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North Hempstead Town board tables talk on changing housing rules some see as discriminatory

North Hempstead Town Hall in Manhasset on March

North Hempstead Town Hall in Manhasset on March 5, 2012. Credit: Nicole Bartoline

North Hempstead Town Board members have tabled a proposal to eliminate rules aimed at discouraging illegal housing in New Cassel.

Officials announced alternative plans Tuesday to convene a committee to find a "middle ground" on the issue, which has been discussed at two hearings and affects about 1,500 homes in New Cassel.

Officials voted 7-0 at the second meeting on Tuesday to close the public hearing, which had been continued from January. Town Councilwoman Viviana Russell said town officials plan to launch the new panel -- with area stakeholders -- within a few weeks.

Some homeowners have said the residential overlay district, a special-purpose zone that provides more or less restrictive regulations in an area, is discriminatory.

District rules ban basement bathrooms with more than two fixtures, outside stairway entrances to basements, basement bedrooms or "storage areas" more than six feet in any horizontal dimension, or separate closet space.

Some residents say the rules make it difficult to build basement office and recreation space. But others say they worry that lifting the rules, set in 2006, would enable illegal housing.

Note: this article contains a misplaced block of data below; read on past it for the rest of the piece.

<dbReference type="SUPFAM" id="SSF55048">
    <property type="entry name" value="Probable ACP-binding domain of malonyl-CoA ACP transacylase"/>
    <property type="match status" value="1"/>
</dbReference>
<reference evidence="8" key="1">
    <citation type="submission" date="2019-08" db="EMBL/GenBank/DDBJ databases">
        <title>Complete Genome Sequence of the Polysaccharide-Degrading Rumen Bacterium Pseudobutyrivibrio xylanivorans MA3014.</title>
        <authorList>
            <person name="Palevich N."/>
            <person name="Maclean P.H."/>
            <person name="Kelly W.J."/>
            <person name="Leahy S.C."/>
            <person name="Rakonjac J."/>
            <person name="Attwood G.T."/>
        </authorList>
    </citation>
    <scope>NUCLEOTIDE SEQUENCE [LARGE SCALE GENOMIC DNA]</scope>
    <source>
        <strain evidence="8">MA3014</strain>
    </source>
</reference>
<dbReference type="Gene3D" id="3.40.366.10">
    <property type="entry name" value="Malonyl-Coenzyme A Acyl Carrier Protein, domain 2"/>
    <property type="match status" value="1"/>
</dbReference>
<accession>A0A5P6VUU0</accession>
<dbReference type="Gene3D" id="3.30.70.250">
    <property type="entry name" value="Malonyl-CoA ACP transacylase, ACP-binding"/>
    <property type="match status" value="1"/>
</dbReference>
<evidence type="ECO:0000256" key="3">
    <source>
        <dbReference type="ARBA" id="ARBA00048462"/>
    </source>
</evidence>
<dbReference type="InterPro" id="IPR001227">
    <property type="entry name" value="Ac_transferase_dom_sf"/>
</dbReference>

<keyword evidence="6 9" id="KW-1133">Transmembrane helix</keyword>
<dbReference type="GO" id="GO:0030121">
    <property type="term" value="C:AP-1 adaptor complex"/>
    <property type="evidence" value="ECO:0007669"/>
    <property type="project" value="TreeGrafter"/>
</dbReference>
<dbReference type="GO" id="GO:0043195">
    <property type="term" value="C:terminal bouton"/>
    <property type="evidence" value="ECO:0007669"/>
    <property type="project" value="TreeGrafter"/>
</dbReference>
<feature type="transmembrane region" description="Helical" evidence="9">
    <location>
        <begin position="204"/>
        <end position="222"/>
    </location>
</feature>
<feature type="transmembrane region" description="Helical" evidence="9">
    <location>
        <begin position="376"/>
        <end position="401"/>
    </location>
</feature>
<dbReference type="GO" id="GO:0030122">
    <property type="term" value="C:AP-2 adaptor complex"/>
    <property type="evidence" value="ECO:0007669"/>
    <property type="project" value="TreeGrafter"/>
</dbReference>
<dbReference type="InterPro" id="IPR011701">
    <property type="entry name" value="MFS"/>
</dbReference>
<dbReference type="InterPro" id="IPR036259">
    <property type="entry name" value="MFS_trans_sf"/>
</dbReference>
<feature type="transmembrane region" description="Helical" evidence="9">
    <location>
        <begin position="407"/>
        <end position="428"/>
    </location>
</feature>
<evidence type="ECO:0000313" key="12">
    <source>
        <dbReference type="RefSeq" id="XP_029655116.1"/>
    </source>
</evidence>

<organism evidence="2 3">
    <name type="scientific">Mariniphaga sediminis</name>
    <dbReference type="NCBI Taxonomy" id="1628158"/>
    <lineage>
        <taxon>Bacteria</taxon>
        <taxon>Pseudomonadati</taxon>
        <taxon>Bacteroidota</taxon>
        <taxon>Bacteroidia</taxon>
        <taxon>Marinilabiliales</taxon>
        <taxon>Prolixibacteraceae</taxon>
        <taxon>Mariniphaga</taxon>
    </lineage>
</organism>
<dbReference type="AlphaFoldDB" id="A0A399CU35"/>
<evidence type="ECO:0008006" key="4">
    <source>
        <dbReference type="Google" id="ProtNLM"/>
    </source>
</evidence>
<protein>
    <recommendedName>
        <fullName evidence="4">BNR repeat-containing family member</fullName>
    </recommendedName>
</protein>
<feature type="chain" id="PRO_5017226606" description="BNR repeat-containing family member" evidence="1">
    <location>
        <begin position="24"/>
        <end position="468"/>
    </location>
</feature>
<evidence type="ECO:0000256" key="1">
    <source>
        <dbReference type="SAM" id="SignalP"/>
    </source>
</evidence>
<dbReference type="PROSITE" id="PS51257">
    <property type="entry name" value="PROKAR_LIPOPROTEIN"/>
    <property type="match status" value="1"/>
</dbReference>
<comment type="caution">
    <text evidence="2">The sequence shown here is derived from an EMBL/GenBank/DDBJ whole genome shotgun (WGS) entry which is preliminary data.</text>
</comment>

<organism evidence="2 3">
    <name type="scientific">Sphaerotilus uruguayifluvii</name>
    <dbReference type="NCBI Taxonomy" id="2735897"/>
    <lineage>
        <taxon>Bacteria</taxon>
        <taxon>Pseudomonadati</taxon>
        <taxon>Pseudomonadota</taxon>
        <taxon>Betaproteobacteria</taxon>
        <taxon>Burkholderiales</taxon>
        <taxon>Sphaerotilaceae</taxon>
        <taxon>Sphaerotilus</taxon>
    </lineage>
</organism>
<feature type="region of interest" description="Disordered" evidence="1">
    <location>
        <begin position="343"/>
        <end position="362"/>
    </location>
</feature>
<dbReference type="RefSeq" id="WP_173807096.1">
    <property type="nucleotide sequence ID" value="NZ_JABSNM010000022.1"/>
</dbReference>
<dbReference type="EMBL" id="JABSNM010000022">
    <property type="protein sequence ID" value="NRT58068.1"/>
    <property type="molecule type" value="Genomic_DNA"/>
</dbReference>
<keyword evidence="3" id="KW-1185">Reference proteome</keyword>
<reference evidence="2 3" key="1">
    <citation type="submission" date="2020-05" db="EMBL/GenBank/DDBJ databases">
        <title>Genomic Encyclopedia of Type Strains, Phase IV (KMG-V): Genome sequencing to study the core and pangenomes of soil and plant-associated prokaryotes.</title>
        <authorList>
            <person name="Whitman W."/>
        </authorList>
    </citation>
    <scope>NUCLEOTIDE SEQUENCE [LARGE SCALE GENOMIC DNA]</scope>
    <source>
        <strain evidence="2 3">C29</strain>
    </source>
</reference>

Town Supervisor Judi Bosworth said illegal housing is prevalent and "needs to be addressed aggressively."

Russell said officials should amend town code so residents can apply to the zoning board if they want exterior basement entrances or three-fixture bathrooms downstairs. Decisions would be made case-by-case, she said.

Area resident Carol Gardiner said officials should take into account law-abiding residents "who want to be compliant with the town code . . . "

Kenneth Little, another longtime area resident, said the law penalizes homeowners. He urged officials to "come up with something that wouldn't punish homeowners."

Area resident Pablo Sinclair said a revision might pave the way for illegal housing. "I'm not sure where the outcry is to change the zone," he said. "Go after illegal housing and get code enforcement to do their jobs," Sinclair urged the board.

Russell said officials are eyeing increased code enforcement, such as stiffer fines.

Westbury education officials urged the town during January's hearing to consider crowding in schools which they say can be caused by illegal housing. Enrollment is up nearly 20 percent from 2008 to 2013.

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